The Tohoku earthquake and tsunami shattered coastal cities in Japan in 2011. Kengo Kuma, taking as a point of departure his experiences in the aftermath of that natural disaster, will examine humans’ relationship with nature, questioning the perceived strength of steel and concrete and proposing the reintroduction of wood in design as a fair and practical mediator between humans and nature.
Born in Tokyo, Kuma completed his master’s degree at the University of Tokyo in 1979 and spent time as a visiting scholar at Columbia University before establishing Kengo Kuma & Associates in 1990. Among his many works, recent projects include the Yusuhara Wooden Bridge Museum (2010), which won the 2011 The Minister of Education, Culture, Sports, Science and Technology’s Art Encouragement Prize; the Asakusa Culture and Tourism Center (2012), Nagaoka City Hall Aore (2012), and Ginza Kabukiza (2013). Two of his buildings outside Japan are the Besancon Arts and Culture Center and FRAC Marseilles and Aix-en-Provence Conservatory of Music (both 2013). The firm currently has some one hundred projects ongoing in Europe, the U.S., Japan, China, and elsewhere in Asia. One of the most high-profile of these is the new national stadium for the 2020 Tokyo Olympics.
Since 2009, Kuma has been a professor at the Graduate School of Architecture, University of Tokyo. He has also written more than a dozen books—including Anti-Object (2013)—which have been published not only in Japanese but frequently in English, Chinese, and Korean, earning him a readership in many parts of the world. Kuma is an International Fellow of the Royal Institute of British Architects, an honorary fellow of the American Institute of Architects, and, as of 2009, an Officier de L’Ordre des Arts et des Lettres in France.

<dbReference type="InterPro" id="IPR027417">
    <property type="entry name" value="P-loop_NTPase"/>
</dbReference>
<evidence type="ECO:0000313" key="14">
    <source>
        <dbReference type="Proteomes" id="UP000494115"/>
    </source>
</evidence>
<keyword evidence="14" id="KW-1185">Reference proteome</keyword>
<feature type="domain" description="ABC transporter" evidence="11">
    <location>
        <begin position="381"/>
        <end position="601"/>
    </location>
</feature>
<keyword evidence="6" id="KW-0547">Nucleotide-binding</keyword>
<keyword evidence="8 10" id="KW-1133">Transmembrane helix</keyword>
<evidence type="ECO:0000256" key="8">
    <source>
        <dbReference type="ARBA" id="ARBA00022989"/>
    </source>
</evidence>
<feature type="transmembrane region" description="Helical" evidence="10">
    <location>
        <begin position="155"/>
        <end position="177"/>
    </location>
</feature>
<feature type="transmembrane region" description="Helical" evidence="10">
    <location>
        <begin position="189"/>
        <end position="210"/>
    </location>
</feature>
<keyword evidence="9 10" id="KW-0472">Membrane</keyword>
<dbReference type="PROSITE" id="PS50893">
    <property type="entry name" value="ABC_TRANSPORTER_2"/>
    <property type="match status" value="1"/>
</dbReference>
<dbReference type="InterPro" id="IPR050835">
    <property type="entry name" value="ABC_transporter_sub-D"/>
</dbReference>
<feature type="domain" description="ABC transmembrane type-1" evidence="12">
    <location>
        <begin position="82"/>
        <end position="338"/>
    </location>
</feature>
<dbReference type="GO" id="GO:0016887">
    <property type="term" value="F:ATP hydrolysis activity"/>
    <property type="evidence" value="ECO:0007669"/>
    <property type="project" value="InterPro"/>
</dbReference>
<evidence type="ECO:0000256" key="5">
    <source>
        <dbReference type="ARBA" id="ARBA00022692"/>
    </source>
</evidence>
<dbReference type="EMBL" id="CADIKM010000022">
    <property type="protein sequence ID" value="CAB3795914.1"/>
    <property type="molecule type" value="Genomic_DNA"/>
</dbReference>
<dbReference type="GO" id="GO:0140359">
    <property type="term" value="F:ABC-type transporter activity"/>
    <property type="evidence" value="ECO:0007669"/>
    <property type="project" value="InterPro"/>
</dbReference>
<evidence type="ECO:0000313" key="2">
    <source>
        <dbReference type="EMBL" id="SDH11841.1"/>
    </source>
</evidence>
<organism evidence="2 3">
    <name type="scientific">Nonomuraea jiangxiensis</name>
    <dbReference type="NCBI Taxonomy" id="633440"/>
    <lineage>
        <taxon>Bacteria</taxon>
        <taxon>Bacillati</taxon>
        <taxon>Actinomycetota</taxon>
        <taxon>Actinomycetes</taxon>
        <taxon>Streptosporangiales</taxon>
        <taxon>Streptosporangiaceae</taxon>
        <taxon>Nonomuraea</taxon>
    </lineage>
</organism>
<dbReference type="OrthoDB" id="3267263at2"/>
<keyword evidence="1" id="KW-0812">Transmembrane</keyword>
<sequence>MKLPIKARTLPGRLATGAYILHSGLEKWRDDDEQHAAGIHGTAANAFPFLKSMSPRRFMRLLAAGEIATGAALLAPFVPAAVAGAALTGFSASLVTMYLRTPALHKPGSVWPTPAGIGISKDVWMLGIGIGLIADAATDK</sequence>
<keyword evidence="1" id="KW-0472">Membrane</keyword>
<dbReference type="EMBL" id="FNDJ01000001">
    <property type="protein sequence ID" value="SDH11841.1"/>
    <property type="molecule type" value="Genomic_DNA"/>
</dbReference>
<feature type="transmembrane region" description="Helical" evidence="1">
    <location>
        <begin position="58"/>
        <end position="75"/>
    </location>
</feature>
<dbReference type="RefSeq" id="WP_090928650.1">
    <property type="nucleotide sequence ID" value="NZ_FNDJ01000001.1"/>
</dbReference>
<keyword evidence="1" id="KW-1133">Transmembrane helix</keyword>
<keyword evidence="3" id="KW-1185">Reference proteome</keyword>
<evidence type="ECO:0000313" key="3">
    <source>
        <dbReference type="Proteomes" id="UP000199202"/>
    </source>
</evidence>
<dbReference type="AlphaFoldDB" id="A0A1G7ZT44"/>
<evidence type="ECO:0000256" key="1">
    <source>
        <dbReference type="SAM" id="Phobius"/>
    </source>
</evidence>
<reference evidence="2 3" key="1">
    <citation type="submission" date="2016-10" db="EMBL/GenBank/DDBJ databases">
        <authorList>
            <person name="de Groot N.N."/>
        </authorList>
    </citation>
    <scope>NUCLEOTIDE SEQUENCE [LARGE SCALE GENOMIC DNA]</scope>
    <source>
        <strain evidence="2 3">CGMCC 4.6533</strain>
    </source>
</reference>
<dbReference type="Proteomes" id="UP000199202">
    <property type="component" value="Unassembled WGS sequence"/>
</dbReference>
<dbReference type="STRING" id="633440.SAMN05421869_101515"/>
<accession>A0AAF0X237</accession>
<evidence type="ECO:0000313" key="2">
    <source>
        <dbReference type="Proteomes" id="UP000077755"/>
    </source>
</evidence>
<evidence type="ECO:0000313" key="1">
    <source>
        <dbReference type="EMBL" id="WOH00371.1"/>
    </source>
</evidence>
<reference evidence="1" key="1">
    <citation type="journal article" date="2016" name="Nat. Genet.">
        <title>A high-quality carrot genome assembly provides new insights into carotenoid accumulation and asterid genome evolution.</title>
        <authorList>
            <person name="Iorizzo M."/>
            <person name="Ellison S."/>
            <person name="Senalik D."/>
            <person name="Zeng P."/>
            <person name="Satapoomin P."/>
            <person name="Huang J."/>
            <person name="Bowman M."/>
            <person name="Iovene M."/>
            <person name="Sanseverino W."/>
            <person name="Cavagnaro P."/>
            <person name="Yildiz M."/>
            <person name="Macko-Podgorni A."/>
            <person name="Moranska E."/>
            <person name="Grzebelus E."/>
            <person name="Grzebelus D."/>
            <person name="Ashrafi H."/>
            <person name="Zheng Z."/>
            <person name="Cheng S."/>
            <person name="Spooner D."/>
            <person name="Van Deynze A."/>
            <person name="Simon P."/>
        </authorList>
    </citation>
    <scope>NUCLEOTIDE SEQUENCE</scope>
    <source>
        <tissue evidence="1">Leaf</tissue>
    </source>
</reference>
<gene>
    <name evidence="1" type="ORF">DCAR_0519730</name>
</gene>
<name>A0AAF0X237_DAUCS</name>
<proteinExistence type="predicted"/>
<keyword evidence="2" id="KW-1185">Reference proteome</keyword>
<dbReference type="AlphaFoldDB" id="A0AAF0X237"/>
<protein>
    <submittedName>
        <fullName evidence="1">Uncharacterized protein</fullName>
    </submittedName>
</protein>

Herzog & de Meuron is a partnership led by five Senior Partners – Jacques Herzog, Pierre de Meuron, Christine Binswanger, Ascan Mergenthaler and Stefan Marbach. Jacques Herzog and Pierre de Meuron established their office in Basel in 1978. The partnership has grown over the years. An international team of about 420 collaborators is working on more than 50 projects across Europe, North and South America and Asia. Herzog & de Meuron are known for designs that are at once highly inventive and sensitive to the site, geography, and cultural context creating projects that are highly specific to their place and program brief, from the small-scale private home to large-scale public and cultural facilities. The practice has been awarded numerous prizes including The Pritzker Architecture Prize (USA) in 2001, the RIBA Royal Gold Medal (UK) and the Praemium Imperiale (Japan), both in 2007. In 2014, Herzog & de Meuron were awarded the Mies Crown Hall Americas Prize (MCHAP) for 1111 Lincoln Road, Miami Beach.
Students from the Harvard Graduate School of Design discuss their work and experiences during the Fall 2013 Studio Abroad taught by architect Rem Koolhaas at the OMA offices in Rotterdam, Netherlands. They reflect on the research and concept design they are preparing for the exhibition “Elements of Architecture” presented in the Central Pavilion at the 2014 International Architecture Exhibition in Venice, Italy.
Learn more about the GSD’s Studio Abroad Program: gsd.harvard.edu/studioabroad
レム・コールハースの指導のもと、2014年のヴェネチア・ビエンナーレでの展示「Elements of Architecture」の制作に参加したハーバード大GSDの学生たちの記録。